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The Effect of Manufacturing Process on Residual Stresses of Pipe Bends

[+] Author Affiliations
M. Yetisir

Atomic Energy of Canada, Ltd., Chalk River, ON, Canada

R. Rogge, R. Donaberger

National Research Council, Chalk River, ON, Canada

Paper No. PVP2005-71581, pp. 631-637; 7 pages
doi:10.1115/PVP2005-71581
From:
  • ASME 2005 Pressure Vessels and Piping Conference
  • Volume 6: Materials and Fabrication
  • Denver, Colorado, USA, July 17–21, 2005
  • Conference Sponsors: Pressure Vessels and Piping Division
  • ISBN: 0-7918-4191-X | eISBN: 0-7918-3763-7
  • Copyright © 2005 by Atomic Energy of Canada

abstract

Feeder pipes in CANDU® reactors are an integral part of the circulating heat transport system, connecting the in-reactor fuel channels with the primary heat transport pipes. The feeder pipes are 1.5” to 3.5” in nominal size and made out of SA-106 Grade B material. A typical CANDU 6 station has 760 feeder pipes, half of which are located at the fuel channel inlet and the other half are at the fuel channel outlet. In one of the CANDU 6 stations, 2 feeder bends were replaced due to through-wall cracks and 6 others were replaced due to partial cracks detected by non-destructive examination techniques. In all cases, cracks were axial in orientation and were either at the inside surface of the bend flanks (approximately 60° from the intrados symmetry plane) or at the outside surface of the bend extrados. Examination of cracked elbows and measurement of residual stresses indicated that residual stress had a significant role in these failures, since the cracks were associated with locations of high residual stress. Hence, a significant effort was spent to measure the distribution and magnitude of residual stresses at feeder pipe bends. Residual stress in feeder bends is inevitably introduced during the bending process and significantly affected by the manufacturing and heat treatment techniques. Among the techniques used, hot-forming, intrados heating (warm-bending) and compression boosting are investigated. In this paper, the effect of the manufacturing process on the residual stresses of pipe bends is discussed. It was found that, among the bend forming techniques used, the intrados heating (warm-bending) technique results in the highest residual stresses.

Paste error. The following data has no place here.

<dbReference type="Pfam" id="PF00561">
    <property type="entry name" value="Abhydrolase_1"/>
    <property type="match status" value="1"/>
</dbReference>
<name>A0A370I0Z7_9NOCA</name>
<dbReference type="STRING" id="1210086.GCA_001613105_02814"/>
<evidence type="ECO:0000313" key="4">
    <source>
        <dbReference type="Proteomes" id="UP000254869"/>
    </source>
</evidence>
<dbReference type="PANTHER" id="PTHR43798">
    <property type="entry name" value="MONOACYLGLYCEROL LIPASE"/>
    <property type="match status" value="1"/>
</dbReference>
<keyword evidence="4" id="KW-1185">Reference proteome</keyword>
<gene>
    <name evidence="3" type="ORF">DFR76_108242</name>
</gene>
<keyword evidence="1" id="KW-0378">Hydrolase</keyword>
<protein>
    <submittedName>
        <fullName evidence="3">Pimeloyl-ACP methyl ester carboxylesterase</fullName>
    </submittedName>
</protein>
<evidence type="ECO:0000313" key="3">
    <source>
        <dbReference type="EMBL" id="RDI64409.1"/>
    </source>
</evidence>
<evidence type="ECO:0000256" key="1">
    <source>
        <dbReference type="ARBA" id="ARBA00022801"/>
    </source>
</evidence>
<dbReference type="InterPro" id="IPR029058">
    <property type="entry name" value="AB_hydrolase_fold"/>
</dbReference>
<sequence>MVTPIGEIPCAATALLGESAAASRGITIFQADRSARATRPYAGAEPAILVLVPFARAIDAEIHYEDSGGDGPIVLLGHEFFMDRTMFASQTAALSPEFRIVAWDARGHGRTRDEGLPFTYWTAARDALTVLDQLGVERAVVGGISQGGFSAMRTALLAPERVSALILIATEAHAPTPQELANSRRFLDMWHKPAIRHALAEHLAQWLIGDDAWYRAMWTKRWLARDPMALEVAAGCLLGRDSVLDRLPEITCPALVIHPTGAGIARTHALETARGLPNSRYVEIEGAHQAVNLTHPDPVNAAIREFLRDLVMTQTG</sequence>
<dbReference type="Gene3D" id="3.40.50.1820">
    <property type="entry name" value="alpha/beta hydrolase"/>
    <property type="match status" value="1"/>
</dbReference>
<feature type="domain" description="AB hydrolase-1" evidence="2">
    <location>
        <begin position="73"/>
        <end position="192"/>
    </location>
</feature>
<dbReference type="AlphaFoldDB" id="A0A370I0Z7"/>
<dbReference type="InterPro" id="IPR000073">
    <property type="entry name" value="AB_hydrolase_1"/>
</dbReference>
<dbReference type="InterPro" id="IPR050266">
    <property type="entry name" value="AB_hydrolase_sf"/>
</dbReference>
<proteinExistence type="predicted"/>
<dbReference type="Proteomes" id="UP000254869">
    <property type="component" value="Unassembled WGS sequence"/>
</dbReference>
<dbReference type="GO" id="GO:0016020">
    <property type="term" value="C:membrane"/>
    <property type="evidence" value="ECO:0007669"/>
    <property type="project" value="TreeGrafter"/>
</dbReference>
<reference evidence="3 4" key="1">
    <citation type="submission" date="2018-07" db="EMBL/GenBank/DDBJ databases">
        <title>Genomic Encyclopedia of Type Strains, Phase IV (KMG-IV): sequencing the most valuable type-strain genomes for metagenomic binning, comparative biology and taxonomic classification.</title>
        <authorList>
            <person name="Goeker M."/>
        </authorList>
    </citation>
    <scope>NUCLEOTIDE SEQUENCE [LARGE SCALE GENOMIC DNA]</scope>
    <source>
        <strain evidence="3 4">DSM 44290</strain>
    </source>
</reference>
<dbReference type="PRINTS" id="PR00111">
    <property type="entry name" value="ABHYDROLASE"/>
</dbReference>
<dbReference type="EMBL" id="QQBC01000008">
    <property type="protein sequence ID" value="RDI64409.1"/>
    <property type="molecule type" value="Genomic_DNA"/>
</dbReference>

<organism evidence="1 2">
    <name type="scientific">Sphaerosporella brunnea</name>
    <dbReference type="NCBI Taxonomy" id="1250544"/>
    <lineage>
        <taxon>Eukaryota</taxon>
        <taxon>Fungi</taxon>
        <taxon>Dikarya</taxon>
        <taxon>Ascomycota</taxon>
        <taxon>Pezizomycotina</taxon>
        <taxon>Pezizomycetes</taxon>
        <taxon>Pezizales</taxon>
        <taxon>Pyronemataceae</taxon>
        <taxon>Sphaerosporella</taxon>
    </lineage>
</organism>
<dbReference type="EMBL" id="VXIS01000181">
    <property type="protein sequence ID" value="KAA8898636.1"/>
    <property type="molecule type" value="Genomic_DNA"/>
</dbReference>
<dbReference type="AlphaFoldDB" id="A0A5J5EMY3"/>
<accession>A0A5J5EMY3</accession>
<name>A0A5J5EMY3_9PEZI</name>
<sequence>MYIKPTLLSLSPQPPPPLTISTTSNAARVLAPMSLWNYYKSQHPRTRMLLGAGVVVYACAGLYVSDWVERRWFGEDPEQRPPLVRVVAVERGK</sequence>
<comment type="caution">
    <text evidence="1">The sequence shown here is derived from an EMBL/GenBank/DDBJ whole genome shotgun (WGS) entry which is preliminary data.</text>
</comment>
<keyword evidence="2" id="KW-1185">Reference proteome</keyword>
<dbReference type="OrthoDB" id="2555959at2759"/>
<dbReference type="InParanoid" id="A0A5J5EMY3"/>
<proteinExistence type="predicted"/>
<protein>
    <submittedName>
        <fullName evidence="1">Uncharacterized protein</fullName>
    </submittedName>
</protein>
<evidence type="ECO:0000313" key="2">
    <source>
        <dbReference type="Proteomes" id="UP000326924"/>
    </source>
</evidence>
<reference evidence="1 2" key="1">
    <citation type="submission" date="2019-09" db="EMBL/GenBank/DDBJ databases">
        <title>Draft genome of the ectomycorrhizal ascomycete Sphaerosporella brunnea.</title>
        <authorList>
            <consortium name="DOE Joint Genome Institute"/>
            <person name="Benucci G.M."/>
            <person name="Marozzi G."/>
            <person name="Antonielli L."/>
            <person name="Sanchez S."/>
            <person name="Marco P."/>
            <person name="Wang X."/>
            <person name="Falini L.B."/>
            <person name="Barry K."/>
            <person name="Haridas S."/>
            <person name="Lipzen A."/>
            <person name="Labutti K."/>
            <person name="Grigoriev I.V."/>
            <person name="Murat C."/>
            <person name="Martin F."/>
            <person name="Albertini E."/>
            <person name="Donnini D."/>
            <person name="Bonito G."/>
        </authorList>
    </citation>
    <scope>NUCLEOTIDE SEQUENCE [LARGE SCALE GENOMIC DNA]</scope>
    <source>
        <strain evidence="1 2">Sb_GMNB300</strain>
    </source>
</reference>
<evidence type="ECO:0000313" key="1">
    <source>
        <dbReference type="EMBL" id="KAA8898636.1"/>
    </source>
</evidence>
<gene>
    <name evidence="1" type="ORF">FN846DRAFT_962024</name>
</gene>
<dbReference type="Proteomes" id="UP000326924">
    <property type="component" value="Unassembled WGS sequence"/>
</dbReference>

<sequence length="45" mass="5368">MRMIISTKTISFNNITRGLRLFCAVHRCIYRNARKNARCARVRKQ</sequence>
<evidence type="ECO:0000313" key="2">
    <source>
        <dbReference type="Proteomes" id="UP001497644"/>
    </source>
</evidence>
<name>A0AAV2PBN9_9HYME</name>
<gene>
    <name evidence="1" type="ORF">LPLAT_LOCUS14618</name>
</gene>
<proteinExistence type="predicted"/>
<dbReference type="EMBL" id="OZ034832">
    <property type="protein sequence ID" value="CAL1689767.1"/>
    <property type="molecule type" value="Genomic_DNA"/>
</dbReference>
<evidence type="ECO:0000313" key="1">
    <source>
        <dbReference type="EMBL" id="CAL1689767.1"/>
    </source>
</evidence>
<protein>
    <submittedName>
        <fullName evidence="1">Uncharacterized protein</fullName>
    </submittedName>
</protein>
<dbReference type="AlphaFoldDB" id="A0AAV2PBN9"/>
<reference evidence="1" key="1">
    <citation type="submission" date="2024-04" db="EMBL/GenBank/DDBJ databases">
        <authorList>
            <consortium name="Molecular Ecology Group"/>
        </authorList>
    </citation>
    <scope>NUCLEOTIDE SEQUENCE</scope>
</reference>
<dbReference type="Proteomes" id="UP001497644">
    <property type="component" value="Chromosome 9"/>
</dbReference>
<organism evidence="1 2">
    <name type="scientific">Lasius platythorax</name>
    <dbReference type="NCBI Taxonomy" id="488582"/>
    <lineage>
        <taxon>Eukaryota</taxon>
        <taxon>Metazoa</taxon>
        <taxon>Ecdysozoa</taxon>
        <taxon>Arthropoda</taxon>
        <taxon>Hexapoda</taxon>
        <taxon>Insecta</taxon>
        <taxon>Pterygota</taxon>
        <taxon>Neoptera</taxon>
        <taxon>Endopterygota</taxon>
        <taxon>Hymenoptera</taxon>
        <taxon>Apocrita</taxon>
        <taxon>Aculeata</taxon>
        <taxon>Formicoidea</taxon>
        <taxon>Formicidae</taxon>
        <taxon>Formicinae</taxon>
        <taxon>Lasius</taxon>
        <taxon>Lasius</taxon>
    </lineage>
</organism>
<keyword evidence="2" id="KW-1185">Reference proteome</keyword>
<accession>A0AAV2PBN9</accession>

Copyright © 2005 by Atomic Energy of Canada

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